GOP state lawmakers prod Congress to act on immigration

Immigrant rights advocates rally in Fullerton in support of comprehensive immigration reform. GOP state lawmakers sent a letter Thursday to California Republicans in Congress urging action on immigration this year.
(Gary Friedman / Los Angeles Times)

SACRAMENTO -- Republicans in the state Capitol have a message for their counterparts representing California in Congress: It’s time to act quickly on comprehensive immigration reform.

Fifteen GOP senators and assemblymembers have signed a letter to Republican members of the state’s congressional delegation, urging them to encourage House Speaker John A. Boehner (R-Ohio) to vote on immigration by the end of the year.


The letter “shows there’s a growing solidarity among Republicans to support action on immigration reform and to put this issue behind us as a state and as a nation once and for all. And to do so this year,” Assemblyman Jeff Gorell (R-Camarillo) said.

“This solidarity, we’re hopeful, will give them the extra support that they need and are looking for to take action and take action now,” Gorell said.

The U.S. Senate passed an immigration overhaul bill earlier this year, but the effort has stalled in the House of Representatives. Advocates for reform have put particular pressure on California Republicans, who are divided on the measure.

At a news conference Thursday, GOP state lawmakers gathered with representatives from various industries to voice support for the Senate package, which includes a pathway to citizenship for people now in the country illegally.

Sen. Anthony Cannella (R-Ceres) acknowledged the support for immigration reform is a change of philosophy for California Republicans. He said the new tack may pose a challenge for the party once known for backing Proposition 187, which restricted access to public services for people in the country illegally.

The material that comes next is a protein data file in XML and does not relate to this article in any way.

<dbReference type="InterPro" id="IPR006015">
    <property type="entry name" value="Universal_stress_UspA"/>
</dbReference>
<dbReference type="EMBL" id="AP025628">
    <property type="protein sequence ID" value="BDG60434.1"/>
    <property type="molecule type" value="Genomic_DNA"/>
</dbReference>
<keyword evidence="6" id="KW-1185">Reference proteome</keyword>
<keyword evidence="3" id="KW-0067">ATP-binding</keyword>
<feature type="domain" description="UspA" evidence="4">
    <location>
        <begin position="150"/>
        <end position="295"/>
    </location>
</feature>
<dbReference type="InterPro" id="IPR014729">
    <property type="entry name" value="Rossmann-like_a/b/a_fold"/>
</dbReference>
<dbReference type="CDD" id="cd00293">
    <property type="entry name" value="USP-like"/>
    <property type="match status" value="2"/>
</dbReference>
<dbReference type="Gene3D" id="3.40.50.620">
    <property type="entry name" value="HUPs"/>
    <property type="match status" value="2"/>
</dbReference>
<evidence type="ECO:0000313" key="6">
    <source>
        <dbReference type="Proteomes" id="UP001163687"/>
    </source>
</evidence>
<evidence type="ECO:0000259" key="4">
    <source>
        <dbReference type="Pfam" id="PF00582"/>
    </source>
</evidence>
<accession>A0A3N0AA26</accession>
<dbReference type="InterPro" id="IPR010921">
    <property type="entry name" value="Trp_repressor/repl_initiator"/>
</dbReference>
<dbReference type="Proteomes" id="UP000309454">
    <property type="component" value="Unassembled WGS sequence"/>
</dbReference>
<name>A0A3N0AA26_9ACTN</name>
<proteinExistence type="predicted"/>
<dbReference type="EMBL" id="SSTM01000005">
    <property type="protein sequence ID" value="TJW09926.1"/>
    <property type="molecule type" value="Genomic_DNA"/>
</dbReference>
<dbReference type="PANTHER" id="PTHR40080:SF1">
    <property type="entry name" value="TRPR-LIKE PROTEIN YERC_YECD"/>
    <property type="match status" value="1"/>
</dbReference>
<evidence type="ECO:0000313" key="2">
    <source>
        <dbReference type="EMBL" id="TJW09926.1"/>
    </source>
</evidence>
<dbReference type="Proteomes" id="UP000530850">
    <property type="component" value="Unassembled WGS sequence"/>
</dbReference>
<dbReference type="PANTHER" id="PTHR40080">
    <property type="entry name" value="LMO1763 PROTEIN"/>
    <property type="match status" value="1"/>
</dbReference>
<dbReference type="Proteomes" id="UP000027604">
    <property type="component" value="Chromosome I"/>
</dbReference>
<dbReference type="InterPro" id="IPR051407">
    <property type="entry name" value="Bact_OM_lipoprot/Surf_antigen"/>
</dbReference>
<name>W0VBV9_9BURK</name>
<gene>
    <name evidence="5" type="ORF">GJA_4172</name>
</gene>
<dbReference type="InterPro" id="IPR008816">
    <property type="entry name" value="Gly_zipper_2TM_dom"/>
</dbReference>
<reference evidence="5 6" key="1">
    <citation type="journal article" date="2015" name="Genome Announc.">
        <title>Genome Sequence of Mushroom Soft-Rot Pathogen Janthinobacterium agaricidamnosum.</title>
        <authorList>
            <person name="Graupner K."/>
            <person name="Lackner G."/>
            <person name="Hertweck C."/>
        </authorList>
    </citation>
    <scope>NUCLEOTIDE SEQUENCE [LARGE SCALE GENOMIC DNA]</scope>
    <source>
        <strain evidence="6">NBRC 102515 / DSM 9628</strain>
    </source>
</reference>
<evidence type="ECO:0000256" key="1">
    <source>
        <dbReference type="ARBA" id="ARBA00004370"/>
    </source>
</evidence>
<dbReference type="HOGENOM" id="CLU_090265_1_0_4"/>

“You cannot erase 20 years of ignoring an issue with a year or few months of getting on the right side,” Cannella said. “So we’ve got many years to build back the trust.”

Republicans have not wholly embraced the immigration measures moving through the state Legislature, however. Many of them opposed the Trust Act, an anti-deportation measure that passed this week, as well as a bill that would allow noncitizens to serve on juries. Both bills, AB 4 and AB 1401, now await the governor’s signature.

“A lot of these measures would be rendered moot if Congress would’ve acted. We wouldn’t see so many of these issues that are really the state Legislature’s effort to backfill where the federal government has failed,” Gorell said.

In the future, he said, “we hope not to be put in the position to have to make these decisions on immigration, which is a federal issue.”


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Twitter: @melmason